In 2006, after the devastating loss of her husband to lung cancer, Laura Dendy and her then 10-year-old daughter decided to do something to honor the memory of her husband, Vernon Dendy, all while reaching back into the community to help uplift those who are less fortunate, which was a true passion of Vernon Dendy. So Dendy, along with the help of her family, began to offer Thanksgiving dinners at Wesley Center AMEZ Church’s fellowship hall for senior citizens and men from the Centre Avenue YMCA who were either lonely or down on their luck.
After a while, Dendy realized that she could touch even more people. So she opened it up to anyone in the Hill District or surrounding communities who may need to know that, for even just one day, someone cares about them. Now, seven years later, the annual event that has grown to serve more than 150 people is still thriving and spreading a message of thankfulness to all.
“When he died it was a terrible, devastating blow to me and my daughter. So I just came up with the idea (to serve Thanksgiving Day dinner) because that was always something he (Vernon) wanted to do. It is a way of giving back to the community and people less fortunate,” said Dendy. “My daughter thought it was a good idea because that was a way of honoring her father. She always said, ‘it’s not like I can go and buy a shirt or tie.’”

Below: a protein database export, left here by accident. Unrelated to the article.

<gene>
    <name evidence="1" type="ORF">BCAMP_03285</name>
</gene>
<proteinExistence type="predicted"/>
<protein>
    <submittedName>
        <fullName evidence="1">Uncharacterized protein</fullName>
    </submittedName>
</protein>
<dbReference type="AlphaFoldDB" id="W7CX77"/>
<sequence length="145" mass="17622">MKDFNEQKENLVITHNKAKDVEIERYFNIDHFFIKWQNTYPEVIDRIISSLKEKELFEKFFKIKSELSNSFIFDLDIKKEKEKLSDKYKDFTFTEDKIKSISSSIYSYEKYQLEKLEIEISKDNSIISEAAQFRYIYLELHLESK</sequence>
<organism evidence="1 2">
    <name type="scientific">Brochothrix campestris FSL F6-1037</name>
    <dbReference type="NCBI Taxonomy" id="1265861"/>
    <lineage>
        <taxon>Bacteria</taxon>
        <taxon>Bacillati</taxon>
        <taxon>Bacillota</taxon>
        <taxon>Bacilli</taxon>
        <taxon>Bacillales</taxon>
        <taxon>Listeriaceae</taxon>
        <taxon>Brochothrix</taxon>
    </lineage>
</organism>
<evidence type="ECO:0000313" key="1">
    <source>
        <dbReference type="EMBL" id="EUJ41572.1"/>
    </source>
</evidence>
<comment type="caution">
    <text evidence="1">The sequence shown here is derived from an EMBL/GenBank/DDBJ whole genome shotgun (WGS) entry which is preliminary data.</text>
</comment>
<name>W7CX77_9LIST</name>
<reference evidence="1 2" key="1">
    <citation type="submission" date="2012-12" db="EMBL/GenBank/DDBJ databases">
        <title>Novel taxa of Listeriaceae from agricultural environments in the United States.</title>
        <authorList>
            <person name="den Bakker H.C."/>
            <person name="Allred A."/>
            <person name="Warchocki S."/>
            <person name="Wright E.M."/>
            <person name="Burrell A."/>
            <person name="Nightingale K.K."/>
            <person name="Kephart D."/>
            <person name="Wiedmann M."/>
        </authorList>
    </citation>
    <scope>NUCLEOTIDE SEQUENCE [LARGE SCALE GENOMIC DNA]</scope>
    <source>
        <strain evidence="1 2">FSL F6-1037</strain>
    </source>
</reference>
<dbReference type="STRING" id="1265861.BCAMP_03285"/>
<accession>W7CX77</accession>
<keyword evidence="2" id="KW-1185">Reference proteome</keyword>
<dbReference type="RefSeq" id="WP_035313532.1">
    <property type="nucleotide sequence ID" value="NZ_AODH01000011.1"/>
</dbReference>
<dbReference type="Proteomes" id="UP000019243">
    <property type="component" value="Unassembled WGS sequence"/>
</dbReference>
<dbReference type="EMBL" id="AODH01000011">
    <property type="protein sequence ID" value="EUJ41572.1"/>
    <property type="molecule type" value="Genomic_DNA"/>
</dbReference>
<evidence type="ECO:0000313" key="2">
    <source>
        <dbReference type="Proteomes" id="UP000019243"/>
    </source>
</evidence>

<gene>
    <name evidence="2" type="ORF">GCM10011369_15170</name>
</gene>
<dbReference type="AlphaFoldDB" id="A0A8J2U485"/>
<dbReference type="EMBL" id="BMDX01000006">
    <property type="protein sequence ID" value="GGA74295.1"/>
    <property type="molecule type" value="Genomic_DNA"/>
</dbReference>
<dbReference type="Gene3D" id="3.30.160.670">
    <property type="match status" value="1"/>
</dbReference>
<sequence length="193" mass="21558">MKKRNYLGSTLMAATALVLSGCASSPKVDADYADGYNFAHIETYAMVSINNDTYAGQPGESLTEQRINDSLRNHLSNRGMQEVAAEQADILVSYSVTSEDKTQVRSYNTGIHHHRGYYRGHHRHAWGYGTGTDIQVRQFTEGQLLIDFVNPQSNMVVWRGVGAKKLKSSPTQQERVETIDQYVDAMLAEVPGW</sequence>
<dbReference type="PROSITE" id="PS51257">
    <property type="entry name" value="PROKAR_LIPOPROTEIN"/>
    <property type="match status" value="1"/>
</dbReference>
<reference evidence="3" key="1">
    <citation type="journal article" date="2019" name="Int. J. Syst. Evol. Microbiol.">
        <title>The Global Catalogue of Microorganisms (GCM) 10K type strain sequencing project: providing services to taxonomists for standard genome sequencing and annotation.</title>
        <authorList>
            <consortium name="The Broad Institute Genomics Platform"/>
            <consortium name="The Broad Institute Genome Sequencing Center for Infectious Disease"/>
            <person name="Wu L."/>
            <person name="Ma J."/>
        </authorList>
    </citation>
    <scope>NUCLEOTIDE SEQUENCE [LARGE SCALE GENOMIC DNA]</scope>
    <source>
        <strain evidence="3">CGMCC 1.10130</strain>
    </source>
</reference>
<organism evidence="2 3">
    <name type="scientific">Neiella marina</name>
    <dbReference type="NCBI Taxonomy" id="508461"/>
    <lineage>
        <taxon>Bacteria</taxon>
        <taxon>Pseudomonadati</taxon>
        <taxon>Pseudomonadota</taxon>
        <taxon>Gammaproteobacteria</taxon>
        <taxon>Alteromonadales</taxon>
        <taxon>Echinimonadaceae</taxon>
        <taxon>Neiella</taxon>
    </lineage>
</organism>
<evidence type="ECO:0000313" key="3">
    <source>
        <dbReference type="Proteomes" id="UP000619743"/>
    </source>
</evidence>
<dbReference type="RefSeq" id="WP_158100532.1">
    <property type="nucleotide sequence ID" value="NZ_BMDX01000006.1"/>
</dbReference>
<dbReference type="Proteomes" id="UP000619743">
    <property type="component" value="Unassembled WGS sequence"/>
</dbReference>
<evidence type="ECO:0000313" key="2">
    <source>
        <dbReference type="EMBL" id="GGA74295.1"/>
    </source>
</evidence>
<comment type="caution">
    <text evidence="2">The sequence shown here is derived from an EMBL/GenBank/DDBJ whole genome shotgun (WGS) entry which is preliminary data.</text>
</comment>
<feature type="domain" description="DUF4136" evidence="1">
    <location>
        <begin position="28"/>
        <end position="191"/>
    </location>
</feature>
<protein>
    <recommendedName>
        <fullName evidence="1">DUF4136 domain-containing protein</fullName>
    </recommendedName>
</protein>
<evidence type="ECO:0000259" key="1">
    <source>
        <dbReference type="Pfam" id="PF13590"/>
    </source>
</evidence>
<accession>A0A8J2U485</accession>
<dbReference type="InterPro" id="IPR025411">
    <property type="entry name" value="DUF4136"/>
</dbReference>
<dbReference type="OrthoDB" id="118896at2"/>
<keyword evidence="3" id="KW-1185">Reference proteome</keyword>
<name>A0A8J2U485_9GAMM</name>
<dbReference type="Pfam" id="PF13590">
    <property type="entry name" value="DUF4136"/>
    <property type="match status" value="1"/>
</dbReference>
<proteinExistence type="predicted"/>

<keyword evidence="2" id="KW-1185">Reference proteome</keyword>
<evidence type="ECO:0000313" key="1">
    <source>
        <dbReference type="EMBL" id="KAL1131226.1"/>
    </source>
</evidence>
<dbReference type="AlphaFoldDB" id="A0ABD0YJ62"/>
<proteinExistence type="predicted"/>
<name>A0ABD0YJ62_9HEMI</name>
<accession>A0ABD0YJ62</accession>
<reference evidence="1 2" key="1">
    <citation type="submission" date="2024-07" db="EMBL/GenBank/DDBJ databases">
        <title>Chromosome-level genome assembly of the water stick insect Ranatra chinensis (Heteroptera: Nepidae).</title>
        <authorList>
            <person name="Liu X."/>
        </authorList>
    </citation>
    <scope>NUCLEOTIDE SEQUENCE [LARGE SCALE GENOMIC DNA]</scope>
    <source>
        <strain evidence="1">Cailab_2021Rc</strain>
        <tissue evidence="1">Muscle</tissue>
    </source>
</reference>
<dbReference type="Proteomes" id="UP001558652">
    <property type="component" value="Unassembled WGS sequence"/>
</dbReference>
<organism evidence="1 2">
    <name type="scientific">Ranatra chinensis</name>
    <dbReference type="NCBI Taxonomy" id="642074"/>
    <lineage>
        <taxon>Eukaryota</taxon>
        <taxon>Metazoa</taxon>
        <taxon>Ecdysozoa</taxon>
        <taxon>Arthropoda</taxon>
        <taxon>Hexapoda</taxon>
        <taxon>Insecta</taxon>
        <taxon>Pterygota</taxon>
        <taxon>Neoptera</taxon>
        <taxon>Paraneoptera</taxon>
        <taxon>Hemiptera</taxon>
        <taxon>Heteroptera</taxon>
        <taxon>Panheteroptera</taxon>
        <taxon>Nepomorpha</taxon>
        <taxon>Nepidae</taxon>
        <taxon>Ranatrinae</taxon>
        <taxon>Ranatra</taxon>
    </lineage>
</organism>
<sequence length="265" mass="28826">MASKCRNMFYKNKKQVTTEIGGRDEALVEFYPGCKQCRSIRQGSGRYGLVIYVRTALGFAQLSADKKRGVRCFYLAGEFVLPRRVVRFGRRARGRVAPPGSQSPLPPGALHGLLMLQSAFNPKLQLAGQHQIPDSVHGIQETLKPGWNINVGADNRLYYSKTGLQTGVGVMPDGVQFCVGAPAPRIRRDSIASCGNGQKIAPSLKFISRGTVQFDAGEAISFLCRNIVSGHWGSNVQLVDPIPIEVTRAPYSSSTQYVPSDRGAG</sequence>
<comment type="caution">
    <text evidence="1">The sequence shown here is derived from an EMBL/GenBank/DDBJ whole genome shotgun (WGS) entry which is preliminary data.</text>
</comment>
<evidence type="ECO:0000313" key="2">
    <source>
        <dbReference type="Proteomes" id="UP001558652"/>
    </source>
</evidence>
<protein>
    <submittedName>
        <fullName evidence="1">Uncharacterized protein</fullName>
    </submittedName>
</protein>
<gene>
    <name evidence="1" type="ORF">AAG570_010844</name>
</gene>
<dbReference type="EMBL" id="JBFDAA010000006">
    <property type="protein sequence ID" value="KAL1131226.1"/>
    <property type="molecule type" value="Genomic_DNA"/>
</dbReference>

Like Dendy, many residents, churches, organizations and celebrities in the Pittsburgh area have or will be reaching out into the community to make Nov. 28, Thanksgiving Day, one where no one in need is left alone or without a meal.
According to the Pennsylvania Hunger Action Center website, in Pennsylvania, approximately 1.6 million people struggle to put food on their tables each year. In Allegheny County, according to both the Pennsylvania Hunger Action Center and the Greater Pittsburgh Community Food Bank websites, around 14 percent of the county’s population faces food insecurity, which is when individuals do not have consistent access to adequate food. Reasons can be due to lack of funding or lack of resources. The U.S. Census Bureau website says that of the 2012 estimated Allegheny County population of 1,229,338, around 12.4 percent of the population fall below the poverty level.
Lisa Scales, CEO of the Greater Pittsburgh Community Food Bank, said that they have seen an increase in the number of individuals seeking assistance. She said as of September, on average, the Food Bank serves 1500 new households every month and that with the recent cuts to SNAP benefits that began Nov. 1, their concern is that not only will the households they currently serve need greater assistance, but that their food pantries will now see additional households needing assistance.
“It’s Thanksgiving for me every day. I am so blessed. So to just have one day that I could make someone else happy and let them know that they’re cared about is what it’s about,“ said Dendy. “Nobody should be alone for Thanksgiving, out of all the holidays, Thanksgiving is the best because that’s how we display gratefulness.”